And so we are primed from a very young age, to think that this right of passage as a woman is destined to be the most traumatizing experience yet. And that we are strong because we can withstand it all. But  in what world does a freaked out, scared, and hurried mind equal a body that will soften, release, and allow?

Women are strong.

It’s is true that women are strong, but I don’t think the strength lies in how well you put your head down, and charge through it, all the while gritting your teeth and waiting for it all to be over so you can hold your warm coo-ing prize at the end. Let the whole experience be the prize. For CENTURIES women before you have done this. Our bodies are designed to create and birth life. It is the most natural occurrence there is. The strength lies in how openly you  ALLOW this experience. Your strength lies in coming to terms with your fears about birth, and the releasing them. Your strength lies is being okay with whatever the outcome is. Plenty of women have calm, quiet, and peaceful births. Yes, it is possible. I say admit your fears to yourself, and then do the internal work to let them go. Reassure yourself over and over, several times a day, that you CAN do this. Revisit yoga, and meditation. Try a Hypnobirthing class (its not what you think) and keep your massage appointments.

Spending an hour on the table to zone out and relax is not a luxury. It is pretty damn near close to a necessity. Your prenatal massage will help to maintain stress levels and put a stop to the incessant reel of thoughts in your head, even if only for a short while. There is so much value in keeping the mental/emotional part of you healthy, (ESPECIALLY when preparing to give birth) and the steps in order to achieve that, shouldn’t be cast to the side in lieu of getting another errand finished.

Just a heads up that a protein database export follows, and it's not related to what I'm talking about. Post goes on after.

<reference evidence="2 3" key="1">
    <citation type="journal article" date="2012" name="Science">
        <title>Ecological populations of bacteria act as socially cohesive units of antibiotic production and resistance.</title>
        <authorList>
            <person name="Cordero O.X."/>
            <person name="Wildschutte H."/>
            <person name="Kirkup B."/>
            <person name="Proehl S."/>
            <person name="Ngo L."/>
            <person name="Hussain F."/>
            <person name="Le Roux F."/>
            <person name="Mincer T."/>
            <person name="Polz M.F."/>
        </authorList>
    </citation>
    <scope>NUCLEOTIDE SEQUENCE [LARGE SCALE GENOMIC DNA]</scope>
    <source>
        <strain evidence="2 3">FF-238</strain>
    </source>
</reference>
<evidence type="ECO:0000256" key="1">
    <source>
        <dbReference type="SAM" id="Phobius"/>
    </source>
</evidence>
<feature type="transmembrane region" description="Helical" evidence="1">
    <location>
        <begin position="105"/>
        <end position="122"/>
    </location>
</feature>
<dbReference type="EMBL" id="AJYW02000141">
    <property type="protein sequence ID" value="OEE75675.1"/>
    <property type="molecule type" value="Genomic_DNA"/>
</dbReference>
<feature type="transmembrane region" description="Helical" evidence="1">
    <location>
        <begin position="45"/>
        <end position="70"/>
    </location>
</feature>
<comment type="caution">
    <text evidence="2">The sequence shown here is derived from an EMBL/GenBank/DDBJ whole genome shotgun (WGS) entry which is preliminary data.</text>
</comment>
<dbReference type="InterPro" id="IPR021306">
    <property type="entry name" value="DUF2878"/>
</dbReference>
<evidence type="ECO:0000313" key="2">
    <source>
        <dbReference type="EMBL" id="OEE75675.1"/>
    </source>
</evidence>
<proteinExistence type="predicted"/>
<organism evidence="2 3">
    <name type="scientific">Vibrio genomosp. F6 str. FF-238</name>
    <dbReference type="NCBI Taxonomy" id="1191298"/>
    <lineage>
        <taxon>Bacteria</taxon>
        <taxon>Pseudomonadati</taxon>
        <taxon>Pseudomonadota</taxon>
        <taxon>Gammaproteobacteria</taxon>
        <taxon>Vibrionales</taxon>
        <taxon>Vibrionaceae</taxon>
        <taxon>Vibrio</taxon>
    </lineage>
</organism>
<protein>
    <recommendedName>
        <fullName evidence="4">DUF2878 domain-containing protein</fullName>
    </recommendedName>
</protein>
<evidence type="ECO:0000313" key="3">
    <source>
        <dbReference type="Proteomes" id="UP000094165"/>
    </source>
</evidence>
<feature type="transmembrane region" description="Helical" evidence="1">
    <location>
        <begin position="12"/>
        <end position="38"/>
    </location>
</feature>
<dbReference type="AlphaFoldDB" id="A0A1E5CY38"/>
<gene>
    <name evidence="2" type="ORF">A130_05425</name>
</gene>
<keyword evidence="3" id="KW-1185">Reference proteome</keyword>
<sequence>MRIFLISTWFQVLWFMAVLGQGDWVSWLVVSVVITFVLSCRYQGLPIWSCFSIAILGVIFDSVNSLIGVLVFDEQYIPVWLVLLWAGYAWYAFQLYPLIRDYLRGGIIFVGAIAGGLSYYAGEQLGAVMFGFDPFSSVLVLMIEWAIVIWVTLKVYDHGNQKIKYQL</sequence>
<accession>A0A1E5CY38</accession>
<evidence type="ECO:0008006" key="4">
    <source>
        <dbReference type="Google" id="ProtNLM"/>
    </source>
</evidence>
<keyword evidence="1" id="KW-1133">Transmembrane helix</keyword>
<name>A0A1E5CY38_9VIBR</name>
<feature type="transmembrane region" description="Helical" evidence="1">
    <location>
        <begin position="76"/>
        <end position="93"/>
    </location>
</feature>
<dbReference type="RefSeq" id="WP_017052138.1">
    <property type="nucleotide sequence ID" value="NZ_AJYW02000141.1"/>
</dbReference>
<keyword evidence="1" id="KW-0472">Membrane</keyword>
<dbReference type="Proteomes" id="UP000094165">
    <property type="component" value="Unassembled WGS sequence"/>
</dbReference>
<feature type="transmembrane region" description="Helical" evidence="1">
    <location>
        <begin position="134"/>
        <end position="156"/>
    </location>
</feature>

Massage reduces action in the Sympathetic Nervous System, bringing you out of “Fight or Flight” and activates the Parasympathetic Nervous System, bringing  you into “Rest and Digest”. This is the place in which your body, mind, & spirit heal and regenerate efficiently.  AKA: Massage biologically relaxes you.

So, do the homework and get out of your own way. Be open and fearless. Educate yourself, practice meditation, embody the warrior woman you want to be, speak with others who have positive stories to share, and surround yourself with supportive – like minded mamas. Be motivated by love, not fear. And by all means take care of you. ALL parts of you. Make this promise to yourself every single day. This isn’t the time to be skimp on self care. Take control of what is happening to you, and instead, happen to IT!

As for me, I recovered from the terror that hit me post pee stick, and am happy to report that Lincoln came into the world softly and peacefully. We couldn’t imagine life without him.

Photos courtesy of [1] Creative Commons/Tan Family and [2] Stephanie Palermo